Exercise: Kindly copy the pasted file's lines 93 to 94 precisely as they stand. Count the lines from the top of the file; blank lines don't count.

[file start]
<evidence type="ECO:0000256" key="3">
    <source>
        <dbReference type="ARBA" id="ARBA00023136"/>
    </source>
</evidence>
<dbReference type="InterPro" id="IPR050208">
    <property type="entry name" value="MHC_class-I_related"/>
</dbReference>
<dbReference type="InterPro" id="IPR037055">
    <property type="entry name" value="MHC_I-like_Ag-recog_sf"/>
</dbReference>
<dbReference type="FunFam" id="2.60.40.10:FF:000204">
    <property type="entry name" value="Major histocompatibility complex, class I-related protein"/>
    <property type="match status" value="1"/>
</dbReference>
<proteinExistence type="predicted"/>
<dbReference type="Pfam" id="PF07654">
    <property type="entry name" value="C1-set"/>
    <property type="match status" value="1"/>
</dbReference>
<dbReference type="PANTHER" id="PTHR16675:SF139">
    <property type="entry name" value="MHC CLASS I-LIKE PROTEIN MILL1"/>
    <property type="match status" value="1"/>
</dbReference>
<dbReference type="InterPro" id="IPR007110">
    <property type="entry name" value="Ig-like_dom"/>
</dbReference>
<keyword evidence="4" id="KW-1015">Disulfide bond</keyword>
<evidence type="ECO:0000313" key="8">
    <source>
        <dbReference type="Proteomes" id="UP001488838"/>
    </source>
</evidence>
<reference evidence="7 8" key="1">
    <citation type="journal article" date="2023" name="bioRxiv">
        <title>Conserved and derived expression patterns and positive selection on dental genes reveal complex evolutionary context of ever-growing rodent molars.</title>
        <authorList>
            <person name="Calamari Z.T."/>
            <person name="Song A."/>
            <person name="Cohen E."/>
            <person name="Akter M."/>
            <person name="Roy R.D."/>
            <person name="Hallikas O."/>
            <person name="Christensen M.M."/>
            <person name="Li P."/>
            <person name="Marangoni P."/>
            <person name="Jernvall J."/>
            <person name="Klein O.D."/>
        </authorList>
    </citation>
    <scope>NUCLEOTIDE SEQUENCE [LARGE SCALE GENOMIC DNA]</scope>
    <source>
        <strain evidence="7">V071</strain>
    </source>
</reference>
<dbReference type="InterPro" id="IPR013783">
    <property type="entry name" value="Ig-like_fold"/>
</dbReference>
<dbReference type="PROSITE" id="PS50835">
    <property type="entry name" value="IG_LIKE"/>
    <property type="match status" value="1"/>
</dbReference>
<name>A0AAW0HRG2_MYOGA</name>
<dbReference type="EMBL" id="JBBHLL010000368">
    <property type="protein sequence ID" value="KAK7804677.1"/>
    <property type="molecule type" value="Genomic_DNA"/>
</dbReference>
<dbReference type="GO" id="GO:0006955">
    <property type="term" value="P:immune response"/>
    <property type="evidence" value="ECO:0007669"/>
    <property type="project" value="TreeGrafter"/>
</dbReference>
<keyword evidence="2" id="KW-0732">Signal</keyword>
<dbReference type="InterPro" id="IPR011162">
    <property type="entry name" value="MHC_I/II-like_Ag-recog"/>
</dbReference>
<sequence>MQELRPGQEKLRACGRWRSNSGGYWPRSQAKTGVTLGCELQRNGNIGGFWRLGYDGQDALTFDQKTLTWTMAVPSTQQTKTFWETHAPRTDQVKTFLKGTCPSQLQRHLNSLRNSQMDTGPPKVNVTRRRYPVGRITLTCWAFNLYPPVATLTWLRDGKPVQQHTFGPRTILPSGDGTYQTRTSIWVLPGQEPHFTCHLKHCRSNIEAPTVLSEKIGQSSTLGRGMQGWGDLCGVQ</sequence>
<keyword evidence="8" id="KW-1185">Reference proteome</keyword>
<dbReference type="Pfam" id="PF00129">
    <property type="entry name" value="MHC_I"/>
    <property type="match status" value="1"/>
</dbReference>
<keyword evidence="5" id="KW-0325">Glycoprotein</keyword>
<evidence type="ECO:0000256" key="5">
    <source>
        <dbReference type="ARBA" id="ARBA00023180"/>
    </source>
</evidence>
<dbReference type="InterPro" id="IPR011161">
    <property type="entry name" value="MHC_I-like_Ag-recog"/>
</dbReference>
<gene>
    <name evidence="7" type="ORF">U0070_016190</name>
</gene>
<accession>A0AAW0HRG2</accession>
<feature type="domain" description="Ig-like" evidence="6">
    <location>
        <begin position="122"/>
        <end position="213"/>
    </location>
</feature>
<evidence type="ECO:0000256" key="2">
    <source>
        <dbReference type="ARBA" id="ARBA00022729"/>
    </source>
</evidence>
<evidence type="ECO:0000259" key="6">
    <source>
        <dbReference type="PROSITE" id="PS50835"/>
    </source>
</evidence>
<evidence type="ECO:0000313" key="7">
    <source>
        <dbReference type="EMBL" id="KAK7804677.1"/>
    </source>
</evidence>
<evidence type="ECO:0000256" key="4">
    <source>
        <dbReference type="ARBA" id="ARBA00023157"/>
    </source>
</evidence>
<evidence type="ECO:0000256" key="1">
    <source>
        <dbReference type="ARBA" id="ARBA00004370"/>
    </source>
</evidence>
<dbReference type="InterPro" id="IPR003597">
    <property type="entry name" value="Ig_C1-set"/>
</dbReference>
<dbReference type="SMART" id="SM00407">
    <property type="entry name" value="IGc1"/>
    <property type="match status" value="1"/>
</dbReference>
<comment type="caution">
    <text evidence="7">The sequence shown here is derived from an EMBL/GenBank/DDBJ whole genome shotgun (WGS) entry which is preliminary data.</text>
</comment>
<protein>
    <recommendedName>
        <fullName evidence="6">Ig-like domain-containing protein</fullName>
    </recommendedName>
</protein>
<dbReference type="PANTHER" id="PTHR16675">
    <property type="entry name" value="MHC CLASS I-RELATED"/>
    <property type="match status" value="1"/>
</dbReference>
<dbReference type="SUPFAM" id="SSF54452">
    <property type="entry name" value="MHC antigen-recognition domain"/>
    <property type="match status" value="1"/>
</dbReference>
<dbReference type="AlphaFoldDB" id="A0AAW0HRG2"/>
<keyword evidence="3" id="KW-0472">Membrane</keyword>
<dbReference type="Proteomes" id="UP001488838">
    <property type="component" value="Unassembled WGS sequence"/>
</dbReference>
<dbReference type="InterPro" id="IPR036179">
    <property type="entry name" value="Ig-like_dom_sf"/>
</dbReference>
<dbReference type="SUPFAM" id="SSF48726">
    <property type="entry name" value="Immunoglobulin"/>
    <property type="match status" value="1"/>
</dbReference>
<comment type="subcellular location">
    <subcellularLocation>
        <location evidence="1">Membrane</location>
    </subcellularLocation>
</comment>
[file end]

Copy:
    <name evidence="7" type="ORF">U0070_016190</name>
</gene>